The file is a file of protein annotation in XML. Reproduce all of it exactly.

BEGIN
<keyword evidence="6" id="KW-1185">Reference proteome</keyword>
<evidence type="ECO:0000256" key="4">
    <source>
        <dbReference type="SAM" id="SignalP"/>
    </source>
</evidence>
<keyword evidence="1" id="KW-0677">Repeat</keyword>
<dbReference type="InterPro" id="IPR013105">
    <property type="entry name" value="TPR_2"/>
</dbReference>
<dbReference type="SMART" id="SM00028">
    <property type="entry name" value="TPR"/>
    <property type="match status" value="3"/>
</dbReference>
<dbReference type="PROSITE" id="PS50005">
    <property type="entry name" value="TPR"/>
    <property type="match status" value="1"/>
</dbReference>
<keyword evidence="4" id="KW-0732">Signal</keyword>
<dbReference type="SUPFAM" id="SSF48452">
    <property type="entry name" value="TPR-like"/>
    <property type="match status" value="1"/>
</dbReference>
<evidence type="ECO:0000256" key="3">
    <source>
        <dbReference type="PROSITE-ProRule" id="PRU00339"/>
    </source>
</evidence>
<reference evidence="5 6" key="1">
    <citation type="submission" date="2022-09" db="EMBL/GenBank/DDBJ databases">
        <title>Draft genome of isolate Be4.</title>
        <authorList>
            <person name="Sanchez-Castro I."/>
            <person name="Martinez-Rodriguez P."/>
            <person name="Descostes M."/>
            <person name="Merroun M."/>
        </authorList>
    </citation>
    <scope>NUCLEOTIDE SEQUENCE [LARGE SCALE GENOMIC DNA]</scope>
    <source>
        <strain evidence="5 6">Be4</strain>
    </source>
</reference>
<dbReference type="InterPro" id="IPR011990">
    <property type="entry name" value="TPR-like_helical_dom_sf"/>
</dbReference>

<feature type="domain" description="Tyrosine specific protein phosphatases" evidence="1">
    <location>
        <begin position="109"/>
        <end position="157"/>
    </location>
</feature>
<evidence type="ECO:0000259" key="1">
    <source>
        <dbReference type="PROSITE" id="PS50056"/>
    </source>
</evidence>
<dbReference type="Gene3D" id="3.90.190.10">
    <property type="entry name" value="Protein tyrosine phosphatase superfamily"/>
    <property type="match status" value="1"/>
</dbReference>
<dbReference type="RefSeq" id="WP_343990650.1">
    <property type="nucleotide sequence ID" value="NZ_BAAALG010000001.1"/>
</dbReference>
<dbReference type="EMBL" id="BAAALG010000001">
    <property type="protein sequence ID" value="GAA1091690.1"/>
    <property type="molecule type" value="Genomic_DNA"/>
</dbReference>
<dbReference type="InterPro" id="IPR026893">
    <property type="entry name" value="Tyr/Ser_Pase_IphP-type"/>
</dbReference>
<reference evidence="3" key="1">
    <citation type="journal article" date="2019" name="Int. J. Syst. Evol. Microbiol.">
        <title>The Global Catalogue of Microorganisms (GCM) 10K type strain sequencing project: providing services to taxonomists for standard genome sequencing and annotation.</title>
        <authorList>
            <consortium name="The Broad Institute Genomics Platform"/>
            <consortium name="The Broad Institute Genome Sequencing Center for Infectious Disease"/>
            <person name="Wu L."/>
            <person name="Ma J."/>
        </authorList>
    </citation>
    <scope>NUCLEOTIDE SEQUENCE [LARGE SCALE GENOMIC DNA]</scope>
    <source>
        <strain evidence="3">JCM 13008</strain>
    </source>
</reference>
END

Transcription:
<keyword evidence="6" id="KW-1185">Reference proteome</keyword>
<evidence type="ECO:0000256" key="4">
    <source>
        <dbReference type="SAM" id="SignalP"/>
    </source>
</evidence>
<keyword evidence="1" id="KW-0677">Repeat</keyword>
<dbReference type="InterPro" id="IPR013105">
    <property type="entry name" value="TPR_2"/>
</dbReference>
<dbReference type="SMART" id="SM00028">
    <property type="entry name" value="TPR"/>
    <property type="match status" value="3"/>
</dbReference>
<dbReference type="PROSITE" id="PS50005">
    <property type="entry name" value="TPR"/>
    <property type="match status" value="1"/>
</dbReference>
<keyword evidence="4" id="KW-0732">Signal</keyword>
<dbReference type="SUPFAM" id="SSF48452">
    <property type="entry name" value="TPR-like"/>
    <property type="match status" value="1"/>
</dbReference>
<evidence type="ECO:0000256" key="3">
    <source>
        <dbReference type="PROSITE-ProRule" id="PRU00339"/>
    </source>
</evidence>
<reference evidence="5 6" key="1">
    <citation type="submission" date="2022-09" db="EMBL/GenBank/DDBJ databases">
        <title>Draft genome of isolate Be4.</title>
        <authorList>
            <person name="Sanchez-Castro I."/>
            <person name="Martinez-Rodriguez P."/>
            <person name="Descostes M."/>
            <person name="Merroun M."/>
        </authorList>
    </citation>
    <scope>NUCLEOTIDE SEQUENCE [LARGE SCALE GENOMIC DNA]</scope>
    <source>
        <strain evidence="5 6">Be4</strain>
    </source>
</reference>
<dbReference type="InterPro" id="IPR011990">
    <property type="entry name" value="TPR-like_helical_dom_sf"/>
</dbReference>

<feature type="domain" description="Tyrosine specific protein phosphatases" evidence="1">
    <location>
        <begin position="109"/>
        <end position="157"/>
    </location>
</feature>
<evidence type="ECO:0000259" key="1">
    <source>
        <dbReference type="PROSITE" id="PS50056"/>
    </source>
</evidence>
<dbReference type="Gene3D" id="3.90.190.10">
    <property type="entry name" value="Protein tyrosine phosphatase superfamily"/>
    <property type="match status" value="1"/>
</dbReference>
<dbReference type="RefSeq" id="WP_343990650.1">
    <property type="nucleotide sequence ID" value="NZ_BAAALG010000001.1"/>
</dbReference>
<dbReference type="EMBL" id="BAAALG010000001">
    <property type="protein sequence ID" value="GAA1091690.1"/>
    <property type="molecule type" value="Genomic_DNA"/>
</dbReference>
<dbReference type="InterPro" id="IPR026893">
    <property type="entry name" value="Tyr/Ser_Pase_IphP-type"/>
</dbReference>
<reference evidence="3" key="1">
    <citation type="journal article" date="2019" name="Int. J. Syst. Evol. Microbiol.">
        <title>The Global Catalogue of Microorganisms (GCM) 10K type strain sequencing project: providing services to taxonomists for standard genome sequencing and annotation.</title>
        <authorList>
            <consortium name="The Broad Institute Genomics Platform"/>
            <consortium name="The Broad Institute Genome Sequencing Center for Infectious Disease"/>
            <person name="Wu L."/>
            <person name="Ma J."/>
        </authorList>
    </citation>
    <scope>NUCLEOTIDE SEQUENCE [LARGE SCALE GENOMIC DNA]</scope>
    <source>
        <strain evidence="3">JCM 13008</strain>
    </source>
</reference>